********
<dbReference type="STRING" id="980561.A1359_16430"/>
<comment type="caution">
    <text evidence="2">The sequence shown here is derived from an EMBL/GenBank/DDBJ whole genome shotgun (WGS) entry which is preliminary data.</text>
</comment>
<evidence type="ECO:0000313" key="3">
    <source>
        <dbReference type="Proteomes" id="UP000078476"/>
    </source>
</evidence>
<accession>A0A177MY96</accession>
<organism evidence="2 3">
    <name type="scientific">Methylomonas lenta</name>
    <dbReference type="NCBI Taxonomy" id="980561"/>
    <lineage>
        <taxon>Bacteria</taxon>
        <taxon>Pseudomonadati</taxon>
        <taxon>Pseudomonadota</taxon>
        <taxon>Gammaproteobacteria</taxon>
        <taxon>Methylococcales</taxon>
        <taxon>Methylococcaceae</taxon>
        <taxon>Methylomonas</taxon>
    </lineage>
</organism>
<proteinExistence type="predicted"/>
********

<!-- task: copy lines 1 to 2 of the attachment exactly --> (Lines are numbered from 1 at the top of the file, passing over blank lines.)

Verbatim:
<dbReference type="STRING" id="980561.A1359_16430"/>
<comment type="caution">